For my tests, I went with the CHL’s Memorial Cup.
Once you’ve chosen your preferred tournament and team, the main hub of the BAP mode takes center stage. Here, you can see all the information you need such as your bio, performances, skills, development, objectives, etc.
However, the first bits of interaction that you will have in this area will be with your agent. These conversations will be centered around how you’re feeling, and the likely position that you’ll get in the draft.
You will also have conversations with the media and the coach. The former usually want to discuss your performances and ask questions that affect your brand perception. The coach talks about your performances too, but he will also give you tips to improve and objectives/challenges to complete.
All these conversations have an impact on factors such as Management likability, Teammate Likability, and Brand Likeability.
They’re all pretty self-explanatory, but have little impact on your position in the draft at this stage of the game. However, you should still pay attention to the conversation choices you make, and I’ll explain why.
Manager likeability significantly affects your chances of getting into the first line; Teammate likability affects the behavior of teammates toward you on and off the ice (they’ll pass the puck less frequently if they don’t like you), and Brand likeability affects the types of endorsements you’re offered.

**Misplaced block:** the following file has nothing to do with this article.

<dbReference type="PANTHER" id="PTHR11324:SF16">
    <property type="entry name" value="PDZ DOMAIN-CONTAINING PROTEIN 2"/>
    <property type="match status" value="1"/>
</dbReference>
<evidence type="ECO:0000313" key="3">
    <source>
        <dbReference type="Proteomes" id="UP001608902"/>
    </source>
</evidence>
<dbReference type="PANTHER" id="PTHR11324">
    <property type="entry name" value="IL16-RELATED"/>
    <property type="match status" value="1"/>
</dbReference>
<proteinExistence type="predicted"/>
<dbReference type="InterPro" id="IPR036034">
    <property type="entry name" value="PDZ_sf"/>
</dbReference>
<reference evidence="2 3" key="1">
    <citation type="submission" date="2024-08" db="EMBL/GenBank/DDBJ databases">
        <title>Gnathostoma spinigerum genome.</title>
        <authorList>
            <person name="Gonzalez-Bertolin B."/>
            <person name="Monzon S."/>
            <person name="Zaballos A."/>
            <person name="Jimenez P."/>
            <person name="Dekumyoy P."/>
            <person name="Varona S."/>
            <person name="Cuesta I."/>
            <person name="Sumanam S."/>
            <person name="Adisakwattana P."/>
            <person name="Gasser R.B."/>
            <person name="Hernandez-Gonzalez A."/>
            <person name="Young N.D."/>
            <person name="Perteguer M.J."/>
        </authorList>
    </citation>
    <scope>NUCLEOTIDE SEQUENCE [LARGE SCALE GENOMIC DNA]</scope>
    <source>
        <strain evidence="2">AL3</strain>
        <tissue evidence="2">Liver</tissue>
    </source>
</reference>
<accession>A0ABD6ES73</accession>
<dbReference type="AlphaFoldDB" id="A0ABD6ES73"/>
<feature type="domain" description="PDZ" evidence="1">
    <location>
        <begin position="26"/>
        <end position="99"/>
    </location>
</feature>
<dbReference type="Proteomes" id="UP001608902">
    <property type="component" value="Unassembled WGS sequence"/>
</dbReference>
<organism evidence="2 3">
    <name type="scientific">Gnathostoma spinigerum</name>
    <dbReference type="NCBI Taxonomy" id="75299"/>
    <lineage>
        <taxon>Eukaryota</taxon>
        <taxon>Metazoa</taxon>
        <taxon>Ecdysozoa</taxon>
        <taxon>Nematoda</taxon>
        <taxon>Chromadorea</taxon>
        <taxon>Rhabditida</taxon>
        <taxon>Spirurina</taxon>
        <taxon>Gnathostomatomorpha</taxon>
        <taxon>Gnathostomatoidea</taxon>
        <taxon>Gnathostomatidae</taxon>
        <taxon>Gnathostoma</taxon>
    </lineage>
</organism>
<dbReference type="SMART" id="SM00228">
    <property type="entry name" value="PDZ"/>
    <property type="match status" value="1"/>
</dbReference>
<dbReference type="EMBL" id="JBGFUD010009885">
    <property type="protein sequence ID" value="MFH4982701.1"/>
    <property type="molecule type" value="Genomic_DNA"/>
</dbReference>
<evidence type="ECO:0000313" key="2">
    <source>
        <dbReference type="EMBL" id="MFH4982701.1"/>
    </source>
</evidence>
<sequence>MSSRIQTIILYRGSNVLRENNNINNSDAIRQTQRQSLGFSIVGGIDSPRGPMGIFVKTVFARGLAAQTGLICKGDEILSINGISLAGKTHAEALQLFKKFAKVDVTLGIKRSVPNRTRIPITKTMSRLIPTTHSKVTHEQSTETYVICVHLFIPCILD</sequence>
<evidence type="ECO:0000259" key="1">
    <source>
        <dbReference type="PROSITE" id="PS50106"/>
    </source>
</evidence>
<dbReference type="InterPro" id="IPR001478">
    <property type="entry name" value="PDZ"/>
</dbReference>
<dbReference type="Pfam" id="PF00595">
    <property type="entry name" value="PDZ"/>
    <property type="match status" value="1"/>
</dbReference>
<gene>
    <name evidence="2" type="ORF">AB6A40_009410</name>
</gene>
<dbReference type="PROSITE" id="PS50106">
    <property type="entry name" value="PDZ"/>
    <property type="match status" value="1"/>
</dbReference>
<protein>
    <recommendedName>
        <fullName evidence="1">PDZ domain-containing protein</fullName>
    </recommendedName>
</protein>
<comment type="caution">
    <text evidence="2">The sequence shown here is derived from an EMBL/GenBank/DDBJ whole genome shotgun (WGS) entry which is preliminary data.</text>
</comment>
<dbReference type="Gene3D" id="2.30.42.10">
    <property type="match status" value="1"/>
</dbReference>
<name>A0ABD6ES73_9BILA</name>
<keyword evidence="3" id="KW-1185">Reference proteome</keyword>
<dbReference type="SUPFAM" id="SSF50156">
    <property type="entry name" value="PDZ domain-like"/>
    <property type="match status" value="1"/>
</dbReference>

Growing Your Skill Tree
One other thing that you want to pay attention to straightaway is your skill tree. From the start, you get a couple of trait points to build your player in any area of your choice.
Those points will continue to accumulate the more you play games and complete objectives, but the immediate growth that the first two points offer – however slight – can give you a competitive advantage and help you perform better in the pre-draft tournament.
You can learn about the best traits in NHL 23 to decide which areas to focus on in the crucial early stages of your player’s development.
It is also important to spend these points wisely and not just invest in any random area that has no impact on the position that the player operates. A Sniper, for instance, would benefit in increases to shooting stats more than anything else, although speed boosts can be pretty useful too.
Growing your skill tree ahead of the draft is also important because you don’t want to get drafted into the NHL while your overall score is still very low. You will be competing against world-class skaters and your performances will suffer as a result.
It also just makes sense to get yourself into the best possible position overall-score-wise if you’re hoping to get drafted by the best teams in the league.